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MINTEMP should be set to the lowest value in Celsius that your machine is likely to experience. So, if you’re printing indoors, you want 10-40C. If you’re printing in an unheated workshop, 0 might be appropriate. However, using 0 will disable a significant amount of thermal protection for your printer – meaning you won’t get warnings if your thermistor goes bad. Therefore, this is not recommended.

Importantly, Marlin also uses MAXTEMP. These settings are usually 275 for the extruder and 130 for the bed. The 3D printer will shut down if you exceed these temperatures.

Thermal Runaway Protection

Thermal Runaway Protection tackles the same problem from the opposite side. If the printer keeps heating up and doesn’t stop, thermal runaway errors shut the print down. Marlin software has had thermal runaway protection since V1. Today, it uses a heat setpoint to determine how warm the printer should be. If it overshoots, the 3D print will shut down – even if the overshoot is accidental.

  • Check heat setpoints for Thermal protection. Make sure they are appropriate for your location and your print

Here, a few things could go wrong. For example, Marlin uses individual configurations per thermistor brand. If you’ve changed thermistor and not recalibrated, it could be inaccurately recording temperature. If you’ve purchased a generic thermistor, set it to 1, the generic profile. On the other hand, if you have a branded thermistor, try to use the configuration settings for that thermistor.

You might also have issues with the printer not heating up quickly enough. Here, Marlin issues a “Heating Failed” error in case the temperature fails to rise at an appropriate speed. The default setting is 2 degrees per 20 seconds. If it doesn’t, Marlin assumes a heater or thermistor issue and shuts the printer down.

Finally, you might have a thermal stabilization issue. If the temperature drifts from the target temperature, you’ll receive a “Thermal runaway” error. This might indicate the thermistor isn’t touching the hot end, that the PID needs turning, or that the environment is too cold. You can always check settings under Configuration_adv.h.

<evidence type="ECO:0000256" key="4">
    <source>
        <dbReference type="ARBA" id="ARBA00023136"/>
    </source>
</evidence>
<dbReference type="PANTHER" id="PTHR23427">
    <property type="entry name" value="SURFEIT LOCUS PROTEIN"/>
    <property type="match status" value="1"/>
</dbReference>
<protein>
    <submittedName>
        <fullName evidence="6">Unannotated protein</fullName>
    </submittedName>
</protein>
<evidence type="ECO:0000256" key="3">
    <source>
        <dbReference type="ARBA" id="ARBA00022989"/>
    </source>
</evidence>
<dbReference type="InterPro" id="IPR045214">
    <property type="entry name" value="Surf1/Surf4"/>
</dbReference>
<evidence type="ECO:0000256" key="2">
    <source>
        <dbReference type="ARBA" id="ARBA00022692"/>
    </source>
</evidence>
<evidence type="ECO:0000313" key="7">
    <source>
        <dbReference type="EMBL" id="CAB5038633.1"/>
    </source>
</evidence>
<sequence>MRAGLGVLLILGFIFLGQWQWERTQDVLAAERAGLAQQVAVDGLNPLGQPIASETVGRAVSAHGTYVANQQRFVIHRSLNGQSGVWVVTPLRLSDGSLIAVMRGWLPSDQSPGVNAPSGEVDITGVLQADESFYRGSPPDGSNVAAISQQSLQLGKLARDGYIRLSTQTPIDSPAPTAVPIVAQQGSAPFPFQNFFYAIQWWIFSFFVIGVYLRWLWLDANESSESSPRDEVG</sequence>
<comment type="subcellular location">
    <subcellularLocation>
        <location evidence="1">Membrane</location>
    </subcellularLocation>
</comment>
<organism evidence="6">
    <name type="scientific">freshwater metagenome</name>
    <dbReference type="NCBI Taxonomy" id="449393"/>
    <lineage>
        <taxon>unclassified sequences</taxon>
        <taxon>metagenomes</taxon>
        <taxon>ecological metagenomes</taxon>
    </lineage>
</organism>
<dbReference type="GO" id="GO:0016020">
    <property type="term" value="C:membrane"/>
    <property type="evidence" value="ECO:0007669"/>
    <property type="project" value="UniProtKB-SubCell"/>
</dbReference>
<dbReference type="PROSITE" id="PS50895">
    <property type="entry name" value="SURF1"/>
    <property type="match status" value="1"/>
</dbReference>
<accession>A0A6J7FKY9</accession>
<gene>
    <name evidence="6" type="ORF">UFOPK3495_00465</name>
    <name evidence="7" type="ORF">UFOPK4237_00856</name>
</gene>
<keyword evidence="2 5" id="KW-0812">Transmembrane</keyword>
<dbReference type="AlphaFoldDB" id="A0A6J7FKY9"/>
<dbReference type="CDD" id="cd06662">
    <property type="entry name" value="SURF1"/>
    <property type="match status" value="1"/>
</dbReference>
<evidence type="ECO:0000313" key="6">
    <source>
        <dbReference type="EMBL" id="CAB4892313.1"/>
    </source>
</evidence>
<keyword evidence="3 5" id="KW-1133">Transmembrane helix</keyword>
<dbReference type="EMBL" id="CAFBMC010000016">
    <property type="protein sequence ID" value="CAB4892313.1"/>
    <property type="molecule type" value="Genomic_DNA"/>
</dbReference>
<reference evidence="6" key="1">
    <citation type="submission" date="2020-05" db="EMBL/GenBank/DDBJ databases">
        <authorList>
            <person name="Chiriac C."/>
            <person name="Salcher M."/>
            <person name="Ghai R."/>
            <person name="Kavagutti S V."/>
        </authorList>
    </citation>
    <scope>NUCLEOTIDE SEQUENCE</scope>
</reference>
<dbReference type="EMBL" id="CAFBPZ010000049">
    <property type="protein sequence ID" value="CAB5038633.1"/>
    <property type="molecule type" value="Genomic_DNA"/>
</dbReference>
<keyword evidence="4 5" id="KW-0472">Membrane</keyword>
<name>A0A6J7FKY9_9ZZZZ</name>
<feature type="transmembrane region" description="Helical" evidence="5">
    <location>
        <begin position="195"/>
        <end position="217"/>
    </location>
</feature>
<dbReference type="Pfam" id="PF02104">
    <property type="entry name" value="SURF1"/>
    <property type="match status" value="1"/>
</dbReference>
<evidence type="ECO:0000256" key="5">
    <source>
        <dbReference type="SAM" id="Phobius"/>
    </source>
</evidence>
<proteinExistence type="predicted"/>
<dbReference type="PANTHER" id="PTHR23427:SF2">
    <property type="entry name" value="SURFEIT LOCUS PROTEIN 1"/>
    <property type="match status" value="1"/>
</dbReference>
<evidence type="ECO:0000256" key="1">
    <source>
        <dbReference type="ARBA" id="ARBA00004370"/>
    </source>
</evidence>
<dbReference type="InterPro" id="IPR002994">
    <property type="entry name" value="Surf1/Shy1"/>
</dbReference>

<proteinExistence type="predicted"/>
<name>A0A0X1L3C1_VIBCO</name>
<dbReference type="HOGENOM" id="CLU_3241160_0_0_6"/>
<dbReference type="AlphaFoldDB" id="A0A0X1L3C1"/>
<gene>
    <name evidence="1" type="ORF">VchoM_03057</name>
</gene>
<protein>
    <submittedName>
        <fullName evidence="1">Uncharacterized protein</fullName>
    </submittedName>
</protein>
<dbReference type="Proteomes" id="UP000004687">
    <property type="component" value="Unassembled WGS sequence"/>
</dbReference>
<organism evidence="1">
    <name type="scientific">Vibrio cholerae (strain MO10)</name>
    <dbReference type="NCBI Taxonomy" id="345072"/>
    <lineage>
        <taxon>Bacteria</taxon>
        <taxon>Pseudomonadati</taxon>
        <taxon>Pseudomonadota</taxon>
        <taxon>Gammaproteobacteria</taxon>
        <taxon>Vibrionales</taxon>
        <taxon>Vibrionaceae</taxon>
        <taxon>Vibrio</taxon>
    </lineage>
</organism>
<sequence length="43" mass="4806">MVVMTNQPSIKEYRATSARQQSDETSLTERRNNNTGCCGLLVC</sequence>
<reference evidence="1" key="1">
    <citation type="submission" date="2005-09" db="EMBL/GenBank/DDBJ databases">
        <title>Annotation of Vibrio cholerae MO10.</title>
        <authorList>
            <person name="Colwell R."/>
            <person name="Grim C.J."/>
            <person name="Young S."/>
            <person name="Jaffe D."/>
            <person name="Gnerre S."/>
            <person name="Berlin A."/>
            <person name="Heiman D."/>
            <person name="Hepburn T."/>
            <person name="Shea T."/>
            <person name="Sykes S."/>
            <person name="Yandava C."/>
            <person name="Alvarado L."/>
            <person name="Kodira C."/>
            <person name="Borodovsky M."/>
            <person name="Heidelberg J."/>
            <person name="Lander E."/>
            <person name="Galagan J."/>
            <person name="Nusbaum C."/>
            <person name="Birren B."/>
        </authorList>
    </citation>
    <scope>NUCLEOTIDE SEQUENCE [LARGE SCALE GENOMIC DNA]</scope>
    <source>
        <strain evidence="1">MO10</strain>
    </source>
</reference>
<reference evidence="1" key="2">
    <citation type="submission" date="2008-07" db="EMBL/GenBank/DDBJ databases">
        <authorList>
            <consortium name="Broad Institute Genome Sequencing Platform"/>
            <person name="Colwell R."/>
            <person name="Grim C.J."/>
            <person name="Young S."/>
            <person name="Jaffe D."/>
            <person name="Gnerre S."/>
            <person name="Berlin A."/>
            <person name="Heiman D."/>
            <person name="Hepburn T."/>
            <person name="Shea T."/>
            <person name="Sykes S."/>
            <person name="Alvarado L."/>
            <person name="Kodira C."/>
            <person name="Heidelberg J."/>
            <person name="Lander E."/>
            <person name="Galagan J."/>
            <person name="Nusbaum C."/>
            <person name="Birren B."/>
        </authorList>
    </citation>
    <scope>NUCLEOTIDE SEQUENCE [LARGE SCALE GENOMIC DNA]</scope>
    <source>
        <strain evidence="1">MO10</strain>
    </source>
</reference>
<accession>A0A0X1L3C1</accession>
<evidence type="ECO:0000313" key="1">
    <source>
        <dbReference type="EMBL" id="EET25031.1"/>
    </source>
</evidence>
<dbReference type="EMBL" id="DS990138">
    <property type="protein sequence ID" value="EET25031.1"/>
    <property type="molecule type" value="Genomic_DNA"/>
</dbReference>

Why Should It Be Active?

Thermal runaway protection is one of the most important safety settings on your 3D printer. It shuts the printer off in case the heat does not meet expected norms. This prevents your printer from becoming a fire hazard if it overheats. For example, if the thermistor is loose and the printer keeps heating up because it’s measuring ambient temperature, it could burst into flames. Good fire prevention measures require having the thermistor on.

Never Turn Off Your Thermal Runaway Protection

While it’s common practice to turn off thermal runaway protection for CNC machines it’s too much risk to do so with a 3D printer.

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Deactivating thermal runaway protection means you have no safety in place in case loose thermistors or other issues occur. Your printer could be a fire hazard.

Frequently Asked Questions

If you still have questions about heating failed errors with Marlin firmware, keep reading.

What is the difference between a thermistor and a thermostat?

A thermistor is a resistor that primarily resists heat. A thermostat is a switch that responds to heat settings to switch heating and cooling on and off. In the case of the 3D printer, the thermistor functions to measure and regulate the heating element in the printer. However, the 3D printer also uses electronic thermostat features to switch heating on and off based on the readings provided by the thermistor. E.g., when you receive a MINTEMP error – that’s the electronic thermostat switching the heating and the printer off.

How hot can a 3D printer get?

3D printers are normally set to MAXTEMP of 275 or 285C. However, without those MAXTEMP settings, your printer can get much hotter. It may also combust. High temperature 3D printers, such as those intended to extrude metals or high heat plastics, can often reach temperatures in excess of 450C.

How likely is a 3D printer to set on fire?

Without good heat management settings, any 3D printer is a fire hazard. However, even with good controls in place, it is not advised to leave 3D printers running unattended.

Summing It Up

Marlin software can show “heating failed” issues for a variety of reasons. The most common is the thermal runaway is telling you that the extruder or bed are not getting up to temperature at a fast enough pace. You should check the connections and the thermistor and try again. However, this can also be caused by issues with PID, ambient temperature, or other settings. Troubleshooting should quickly resolve the issue.

Hopefully this article helps you fix your error messages so you can get back to printing. Hopefully, you can do so without disabling safety features intended to prevent 3D printer damage. It’s important to keep thermal runaway protection on for your own safety. And, with most issues being relatively easy to fix, you shouldn’t have to in order to resolve a heating error message.